Changes to the National Credit Act are necessary to deal with reckless lending, but proposed amendments may have unintended consequences.
The Department of Trade and Industry recently proposed amendments to the National Credit Act to deal with reckless lending.
One of these amendments proposes that the National Credit Regulator be allowed to refer credit agreements to the National Consumer Tribunal to be declared reckless.
Currently the National Credit Act requires that cases of reckless lending be identified by a debt counselor who in turn needs to bring the case before the courts. This has created a significant burden for debt counselors and is cited as one of the reasons why there have been so few charges of reckless lending. The NCR currently can only refer a credit provider to the Tribunal for reckless lending on the basis that the credit provider has engaged in conduct prohibited by the National Credit Act.
The new proposal would see consumers being able to contact the National Credit Regulator directly with credit agreements they believe to have been entered into recklessly. The NCR would investigate and if the claim is believed to be valid, it would refer the case directly to the Tribunal.
While this proposal is aimed at trying to find a more expedient manner in dealing with reckless lending cases, this move would increase the volumes of complaints and the number of investigations handled by the National Credit Regulator.
Lesiba Mashapa, company secretary at the NCR, says the regulator is confident that they have both the call centre and legal capacity to handle individual consumer complaints.
The NCR has also invited comments on its draft affordability assessment guidelines. The guidelines include a proposal that credit providers refrain from lending to the maximum of the consumers’ discretionary income and leave a margin of 25% to cater for unexpected changes in the consumers’ financial circumstances.
This effectively means that individuals will only be able to borrow amounts where the repayment does not exceed 75% of their discretionary income. In this case discretionary income is defined as being that which is left over after you have paid for your taxes and basic living expenses such as rent, electricity and food. The guidelines will also require that reasonable amounts are used to calculate these basic living expenses so that people cannot understate their expenses in order to maximise their affordability. Default amounts would apply and the onus would be on the applicant to prove otherwise. “There are also many instances where credit providers lend to the maximum of the consumers’ discretionary income, leaving no margin for consumers to meet unexpected expenses,” Mashapa says.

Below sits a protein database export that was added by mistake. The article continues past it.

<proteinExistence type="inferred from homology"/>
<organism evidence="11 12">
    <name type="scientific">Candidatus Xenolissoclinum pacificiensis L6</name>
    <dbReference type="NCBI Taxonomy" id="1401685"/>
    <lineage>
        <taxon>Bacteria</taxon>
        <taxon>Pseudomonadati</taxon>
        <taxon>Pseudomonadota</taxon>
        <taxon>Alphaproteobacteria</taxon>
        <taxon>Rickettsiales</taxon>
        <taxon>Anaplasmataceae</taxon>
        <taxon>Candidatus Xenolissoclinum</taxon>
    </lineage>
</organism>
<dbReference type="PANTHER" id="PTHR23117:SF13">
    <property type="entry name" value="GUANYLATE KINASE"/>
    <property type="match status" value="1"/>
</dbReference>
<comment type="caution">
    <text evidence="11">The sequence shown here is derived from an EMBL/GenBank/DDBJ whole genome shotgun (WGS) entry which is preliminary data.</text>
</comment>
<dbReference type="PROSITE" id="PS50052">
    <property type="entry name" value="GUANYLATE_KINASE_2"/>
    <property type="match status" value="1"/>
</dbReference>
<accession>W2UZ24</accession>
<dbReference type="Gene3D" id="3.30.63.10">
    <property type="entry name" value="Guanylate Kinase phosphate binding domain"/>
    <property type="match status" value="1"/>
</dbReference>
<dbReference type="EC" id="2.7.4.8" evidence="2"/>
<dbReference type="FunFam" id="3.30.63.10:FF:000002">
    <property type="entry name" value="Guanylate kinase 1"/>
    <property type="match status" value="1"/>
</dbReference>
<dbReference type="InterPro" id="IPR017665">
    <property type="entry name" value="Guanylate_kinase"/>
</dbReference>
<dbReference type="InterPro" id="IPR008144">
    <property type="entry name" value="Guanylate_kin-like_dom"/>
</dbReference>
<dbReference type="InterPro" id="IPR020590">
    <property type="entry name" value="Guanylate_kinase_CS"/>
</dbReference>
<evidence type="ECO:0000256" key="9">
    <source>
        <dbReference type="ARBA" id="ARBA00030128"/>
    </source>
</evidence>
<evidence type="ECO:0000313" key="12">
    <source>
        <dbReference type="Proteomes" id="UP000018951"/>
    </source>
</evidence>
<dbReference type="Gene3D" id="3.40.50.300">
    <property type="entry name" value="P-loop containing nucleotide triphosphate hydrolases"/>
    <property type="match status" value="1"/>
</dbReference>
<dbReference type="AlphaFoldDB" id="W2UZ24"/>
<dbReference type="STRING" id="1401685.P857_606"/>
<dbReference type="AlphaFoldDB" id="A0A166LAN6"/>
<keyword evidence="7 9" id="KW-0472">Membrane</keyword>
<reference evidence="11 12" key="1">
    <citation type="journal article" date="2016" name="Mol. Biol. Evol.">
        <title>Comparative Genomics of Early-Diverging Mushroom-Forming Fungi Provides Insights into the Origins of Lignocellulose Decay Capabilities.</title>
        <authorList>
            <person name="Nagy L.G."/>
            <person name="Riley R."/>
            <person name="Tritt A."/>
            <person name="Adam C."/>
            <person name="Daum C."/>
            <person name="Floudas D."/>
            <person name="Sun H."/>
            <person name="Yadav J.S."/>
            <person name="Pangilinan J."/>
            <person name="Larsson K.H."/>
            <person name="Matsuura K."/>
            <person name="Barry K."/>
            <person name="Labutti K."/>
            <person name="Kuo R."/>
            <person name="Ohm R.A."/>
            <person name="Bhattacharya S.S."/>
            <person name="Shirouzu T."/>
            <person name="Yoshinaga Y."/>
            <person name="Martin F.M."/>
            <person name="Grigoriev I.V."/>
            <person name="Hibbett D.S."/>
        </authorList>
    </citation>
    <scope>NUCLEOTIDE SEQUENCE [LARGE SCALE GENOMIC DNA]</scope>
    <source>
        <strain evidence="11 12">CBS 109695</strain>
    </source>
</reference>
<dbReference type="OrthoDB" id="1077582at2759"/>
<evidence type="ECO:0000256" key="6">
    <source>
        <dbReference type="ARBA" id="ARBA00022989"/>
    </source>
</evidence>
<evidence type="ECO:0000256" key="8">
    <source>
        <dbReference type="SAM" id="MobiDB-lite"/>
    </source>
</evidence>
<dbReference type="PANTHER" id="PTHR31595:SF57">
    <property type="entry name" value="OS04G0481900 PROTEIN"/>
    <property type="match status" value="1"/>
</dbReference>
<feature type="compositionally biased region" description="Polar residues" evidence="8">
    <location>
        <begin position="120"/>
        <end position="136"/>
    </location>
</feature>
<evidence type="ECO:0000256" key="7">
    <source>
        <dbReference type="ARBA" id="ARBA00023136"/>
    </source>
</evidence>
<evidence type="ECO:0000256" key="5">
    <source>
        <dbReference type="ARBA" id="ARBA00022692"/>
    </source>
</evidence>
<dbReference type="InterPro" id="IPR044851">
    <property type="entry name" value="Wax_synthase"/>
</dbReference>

The actual definition of discretionary income will be a challenge as it needs to be determined which expenses would be included in the calculation – for example insurance and school fees. While this move may prevent regulated lenders from providing credit to people who cannot afford it, there are concerns that this will not address the issue of over-indebtedness as it could simply see a shift to loan sharks who work outside the system.
Many people borrow money simply to survive and if unable to borrow from a registered lender they may have no option but to opt for more expensive loans from unscrupulous lenders. As loan sharks use tactics such as keeping people’s ATM cards to ensure they are paid first, this could see a knock-on effect of higher default levels for regulated lenders who will be paid last. Mashapa indicates that the NCR is continuing to stamp out these practices and many lenders were arrested by the police and also referred to the Tribunal by the NCR for these abusive practices.
While solutions need to be found to address South Africa’s unsustainable indebtedness levels, there is no act or law that will stop desperate people from accessing loans. The only real solution is economic growth and job creation.